Prior to the experiments, Bartholow studied the effects of electrotherapy, and used electricity in his practice at Good Samaritan Hospital for polyps, tumors, aneurysms and peripheral paralyses. These treatments used either faradic (alternating) and galvanic (direct) current, and Bartholow's main goal was to test the effects of each when applied to the human cortex. Some subgoals included comparing bodily reactions to stimuli on the left and right sides of the brain, and verifying if Ferrier's findings could be generalized to the human brain. Bartholow recorded the patient's blood pressure, arterial tension, and body temperature during the experiments to determine how safe the procedure was, and possibly study function specialization and locate cerebral embolisms.
Using a pair of electrolytic needles inserted into the dura and underlying tissues, Bartholow applied a small electric current to different sections of Rafferty's exposed brain and noticed that this caused movements in corresponding parts of her body. The low electric current he applied to the brain did not seem to cause her any pain. However, when Bartholow applied a larger amount of current, Rafferty became distressed, experienced convulsions and went into a coma. She revived from the coma three days later, but the following day she had a major seizure and died. After her death, Bartholow examined the needle wounds by cutting her brain into sections. The tracks of the wounds were filled with liquified cerebral matter, suggesting that the wounds caused a glial scar to form.
He described the experiment as follows:
When the needle entered the brain substance, she complained of acute pain in the neck. In order to develop more decided reactions, the strength of the current was increased ... her countenance exhibited great distress, and she began to cry. Very soon, the left hand was extended as if in the act of taking hold of some object in front of her; the arm presently was agitated with clonic spasm; her eyes became fixed, with pupils widely dilated; lips were blue, and she frothed at the mouth; her breathing became stertorous; she lost consciousness and was violently convulsed on the left side. The convulsion lasted five minutes, and was succeeded by a coma. She returned to consciousness in twenty minutes from the beginning of the attack, and complained of some weakness and vertigo.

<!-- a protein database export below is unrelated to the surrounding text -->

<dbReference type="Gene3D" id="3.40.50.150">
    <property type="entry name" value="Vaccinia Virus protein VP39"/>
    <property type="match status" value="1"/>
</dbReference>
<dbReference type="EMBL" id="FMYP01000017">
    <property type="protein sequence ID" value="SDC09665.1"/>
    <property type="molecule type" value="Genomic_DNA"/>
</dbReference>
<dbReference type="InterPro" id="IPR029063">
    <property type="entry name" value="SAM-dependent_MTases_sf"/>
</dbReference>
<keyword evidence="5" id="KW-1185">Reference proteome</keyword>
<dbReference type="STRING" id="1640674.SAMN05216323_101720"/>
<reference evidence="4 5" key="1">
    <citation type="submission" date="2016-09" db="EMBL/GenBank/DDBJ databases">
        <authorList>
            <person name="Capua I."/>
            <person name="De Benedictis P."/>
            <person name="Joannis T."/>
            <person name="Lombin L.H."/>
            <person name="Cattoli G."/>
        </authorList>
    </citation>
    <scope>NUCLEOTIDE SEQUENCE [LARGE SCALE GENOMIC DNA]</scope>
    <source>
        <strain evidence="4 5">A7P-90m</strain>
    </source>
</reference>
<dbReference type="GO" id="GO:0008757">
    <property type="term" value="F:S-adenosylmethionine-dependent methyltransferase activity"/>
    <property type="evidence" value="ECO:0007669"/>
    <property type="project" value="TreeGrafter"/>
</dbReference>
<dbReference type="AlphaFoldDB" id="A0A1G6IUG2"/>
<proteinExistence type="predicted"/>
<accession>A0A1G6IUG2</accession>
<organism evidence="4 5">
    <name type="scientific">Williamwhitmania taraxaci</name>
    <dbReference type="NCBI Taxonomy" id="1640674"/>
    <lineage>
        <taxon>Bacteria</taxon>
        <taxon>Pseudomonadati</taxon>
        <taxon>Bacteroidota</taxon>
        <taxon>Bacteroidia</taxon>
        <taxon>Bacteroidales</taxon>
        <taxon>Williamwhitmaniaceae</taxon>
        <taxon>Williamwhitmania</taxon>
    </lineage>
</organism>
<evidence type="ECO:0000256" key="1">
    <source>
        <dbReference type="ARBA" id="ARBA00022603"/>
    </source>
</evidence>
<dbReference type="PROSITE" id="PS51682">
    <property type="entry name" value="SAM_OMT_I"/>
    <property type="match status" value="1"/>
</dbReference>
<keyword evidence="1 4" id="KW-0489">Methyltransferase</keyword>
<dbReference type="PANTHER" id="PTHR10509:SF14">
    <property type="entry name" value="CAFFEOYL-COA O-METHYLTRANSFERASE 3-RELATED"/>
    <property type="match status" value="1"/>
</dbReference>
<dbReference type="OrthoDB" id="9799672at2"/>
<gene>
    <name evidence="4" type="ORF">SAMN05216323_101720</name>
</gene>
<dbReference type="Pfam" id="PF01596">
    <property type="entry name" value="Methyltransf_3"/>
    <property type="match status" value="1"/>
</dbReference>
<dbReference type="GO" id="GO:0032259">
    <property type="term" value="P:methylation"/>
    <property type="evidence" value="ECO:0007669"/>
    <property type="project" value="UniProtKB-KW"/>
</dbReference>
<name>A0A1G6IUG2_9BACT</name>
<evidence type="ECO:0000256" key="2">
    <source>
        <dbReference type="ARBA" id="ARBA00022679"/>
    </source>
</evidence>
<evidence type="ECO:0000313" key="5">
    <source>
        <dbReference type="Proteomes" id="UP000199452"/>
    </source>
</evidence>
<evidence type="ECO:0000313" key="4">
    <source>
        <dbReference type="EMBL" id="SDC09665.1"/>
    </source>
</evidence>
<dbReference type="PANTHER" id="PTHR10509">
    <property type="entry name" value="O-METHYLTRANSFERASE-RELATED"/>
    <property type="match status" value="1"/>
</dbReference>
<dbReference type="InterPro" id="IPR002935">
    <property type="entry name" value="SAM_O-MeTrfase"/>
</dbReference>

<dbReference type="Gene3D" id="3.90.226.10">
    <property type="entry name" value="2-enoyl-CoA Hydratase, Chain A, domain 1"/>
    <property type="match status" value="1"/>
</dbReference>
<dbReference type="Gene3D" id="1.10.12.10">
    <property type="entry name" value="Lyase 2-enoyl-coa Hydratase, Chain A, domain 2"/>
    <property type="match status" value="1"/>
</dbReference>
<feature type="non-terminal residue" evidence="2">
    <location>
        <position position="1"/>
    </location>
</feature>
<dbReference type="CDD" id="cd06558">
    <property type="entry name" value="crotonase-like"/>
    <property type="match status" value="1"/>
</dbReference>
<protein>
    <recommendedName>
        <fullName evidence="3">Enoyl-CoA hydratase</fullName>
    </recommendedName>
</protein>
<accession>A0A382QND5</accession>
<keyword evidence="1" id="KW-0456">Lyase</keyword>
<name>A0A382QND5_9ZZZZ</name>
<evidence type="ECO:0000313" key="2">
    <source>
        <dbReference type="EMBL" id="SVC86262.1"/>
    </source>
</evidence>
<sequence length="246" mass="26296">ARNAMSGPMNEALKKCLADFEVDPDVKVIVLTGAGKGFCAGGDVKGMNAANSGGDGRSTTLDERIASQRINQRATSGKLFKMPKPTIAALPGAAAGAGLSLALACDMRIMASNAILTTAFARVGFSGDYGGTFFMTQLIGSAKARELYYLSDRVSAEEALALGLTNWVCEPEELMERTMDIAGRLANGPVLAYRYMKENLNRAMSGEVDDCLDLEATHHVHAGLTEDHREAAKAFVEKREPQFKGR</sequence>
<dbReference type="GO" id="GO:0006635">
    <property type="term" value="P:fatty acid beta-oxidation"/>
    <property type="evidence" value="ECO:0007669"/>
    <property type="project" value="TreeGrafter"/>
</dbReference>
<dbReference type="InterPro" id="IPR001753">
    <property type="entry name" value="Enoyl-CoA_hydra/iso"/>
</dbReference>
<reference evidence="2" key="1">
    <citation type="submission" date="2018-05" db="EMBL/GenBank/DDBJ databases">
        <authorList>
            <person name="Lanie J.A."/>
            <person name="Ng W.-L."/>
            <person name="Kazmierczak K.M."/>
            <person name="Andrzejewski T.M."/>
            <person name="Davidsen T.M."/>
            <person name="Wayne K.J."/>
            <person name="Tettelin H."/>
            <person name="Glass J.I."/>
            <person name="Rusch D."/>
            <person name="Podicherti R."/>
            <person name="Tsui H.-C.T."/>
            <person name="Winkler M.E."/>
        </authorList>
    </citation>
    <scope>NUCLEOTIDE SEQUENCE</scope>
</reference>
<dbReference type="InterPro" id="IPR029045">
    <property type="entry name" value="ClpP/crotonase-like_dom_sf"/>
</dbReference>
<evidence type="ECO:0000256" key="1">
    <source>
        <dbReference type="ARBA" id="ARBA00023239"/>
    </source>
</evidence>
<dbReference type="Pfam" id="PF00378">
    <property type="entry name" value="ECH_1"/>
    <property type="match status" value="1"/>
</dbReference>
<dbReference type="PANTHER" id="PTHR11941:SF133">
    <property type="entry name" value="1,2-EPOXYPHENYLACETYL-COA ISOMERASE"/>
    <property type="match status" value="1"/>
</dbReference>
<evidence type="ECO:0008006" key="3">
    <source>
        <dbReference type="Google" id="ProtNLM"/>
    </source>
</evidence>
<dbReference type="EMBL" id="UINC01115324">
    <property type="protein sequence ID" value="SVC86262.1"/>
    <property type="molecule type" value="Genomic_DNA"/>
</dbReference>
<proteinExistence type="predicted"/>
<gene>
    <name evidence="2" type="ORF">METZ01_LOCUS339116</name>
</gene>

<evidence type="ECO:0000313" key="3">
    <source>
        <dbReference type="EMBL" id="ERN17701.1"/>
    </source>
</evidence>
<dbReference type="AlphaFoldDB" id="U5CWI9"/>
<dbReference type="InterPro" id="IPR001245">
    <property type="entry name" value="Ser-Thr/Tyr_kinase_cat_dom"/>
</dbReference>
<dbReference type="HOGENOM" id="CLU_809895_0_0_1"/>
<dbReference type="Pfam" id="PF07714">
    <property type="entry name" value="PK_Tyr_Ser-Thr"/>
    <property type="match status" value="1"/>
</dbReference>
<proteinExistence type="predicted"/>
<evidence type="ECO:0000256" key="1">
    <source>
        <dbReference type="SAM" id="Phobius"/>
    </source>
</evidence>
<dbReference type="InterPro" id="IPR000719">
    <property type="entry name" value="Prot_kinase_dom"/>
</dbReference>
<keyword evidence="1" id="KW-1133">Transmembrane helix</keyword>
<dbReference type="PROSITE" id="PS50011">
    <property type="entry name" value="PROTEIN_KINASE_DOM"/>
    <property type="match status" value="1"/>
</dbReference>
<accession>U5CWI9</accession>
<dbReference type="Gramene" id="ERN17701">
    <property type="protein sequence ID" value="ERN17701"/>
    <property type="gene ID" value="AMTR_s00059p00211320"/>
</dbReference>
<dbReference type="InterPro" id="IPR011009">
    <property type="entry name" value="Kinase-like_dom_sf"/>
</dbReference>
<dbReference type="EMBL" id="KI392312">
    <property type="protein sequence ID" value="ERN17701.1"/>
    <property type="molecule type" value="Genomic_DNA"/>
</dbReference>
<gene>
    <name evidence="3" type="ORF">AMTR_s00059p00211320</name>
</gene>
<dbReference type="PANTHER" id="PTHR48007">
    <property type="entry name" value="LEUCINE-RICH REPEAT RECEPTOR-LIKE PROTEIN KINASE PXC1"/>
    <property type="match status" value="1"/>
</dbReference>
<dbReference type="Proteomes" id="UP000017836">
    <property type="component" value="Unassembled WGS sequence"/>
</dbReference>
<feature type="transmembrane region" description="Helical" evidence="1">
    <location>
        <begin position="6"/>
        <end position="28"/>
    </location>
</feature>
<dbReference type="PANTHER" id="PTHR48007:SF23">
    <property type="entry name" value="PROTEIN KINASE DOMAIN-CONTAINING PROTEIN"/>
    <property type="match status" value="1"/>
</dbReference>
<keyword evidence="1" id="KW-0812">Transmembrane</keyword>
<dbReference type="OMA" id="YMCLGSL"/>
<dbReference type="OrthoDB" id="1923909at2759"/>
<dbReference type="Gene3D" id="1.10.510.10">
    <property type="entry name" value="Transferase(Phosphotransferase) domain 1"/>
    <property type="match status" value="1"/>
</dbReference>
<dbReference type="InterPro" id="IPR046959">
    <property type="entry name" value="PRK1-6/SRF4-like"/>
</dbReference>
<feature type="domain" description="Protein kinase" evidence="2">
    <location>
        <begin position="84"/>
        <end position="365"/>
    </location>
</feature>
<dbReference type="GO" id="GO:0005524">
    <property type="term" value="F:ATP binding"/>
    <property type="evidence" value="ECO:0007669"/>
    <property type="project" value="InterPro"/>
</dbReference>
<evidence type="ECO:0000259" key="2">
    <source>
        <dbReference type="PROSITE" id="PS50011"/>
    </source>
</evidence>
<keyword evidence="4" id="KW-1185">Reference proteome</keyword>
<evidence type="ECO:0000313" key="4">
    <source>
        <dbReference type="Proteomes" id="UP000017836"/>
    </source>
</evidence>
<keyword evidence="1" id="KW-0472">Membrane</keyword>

Bartholow published his findings in his paper "Experimental Investigations into the Functions of the Human Brain" in April 1874. The paper was favorably reviewed by Ferrier, who found Bartholow's observations "quite in accordance" with the results of his own experiments when applying current to the brains of monkeys. Opponents noted that it was impossible to verify that the applied current was localized to specific sections of Rafferty's brain.
Though Bartholow claimed that he received consent from Rafferty, critics pointed out that Bartholow himself described Rafferty as "feeble-minded", which cast doubt on her ability to understand the proposed experiments. It was also known that Rafferty had sustained injuries to her brain from her ulcer, as well as from surgical incisions made to remove pus from her skull. He was also heavily criticized for carrying out the experiments with no intention of healing the patient, and for proceeding without administering anesthesia until after Rafferty experienced several seizures and was nearly unconscious. Bartholow maintained that his actions were not the ultimate cause of Rafferty's death, though he did admit that he had caused some injury. Although he was censured by the American Medical Association following the experiments, his career did not suffer. Bartholow continued to publish books and articles, and his practice remained highly popular. In 1893 he attained the title of Professor Emeritus at Jefferson Medical College in Philadelphia.
In the aftermath of the controversy, the American Medical Association banned any human experimentation that disregards saving the life of the patient. The anti-vivisectionist movement in Great Britain cited Bartholow's unethical treatment to successfully lobby bills restricting experiments on animals.
He died at his home in Philadelphia in 1904.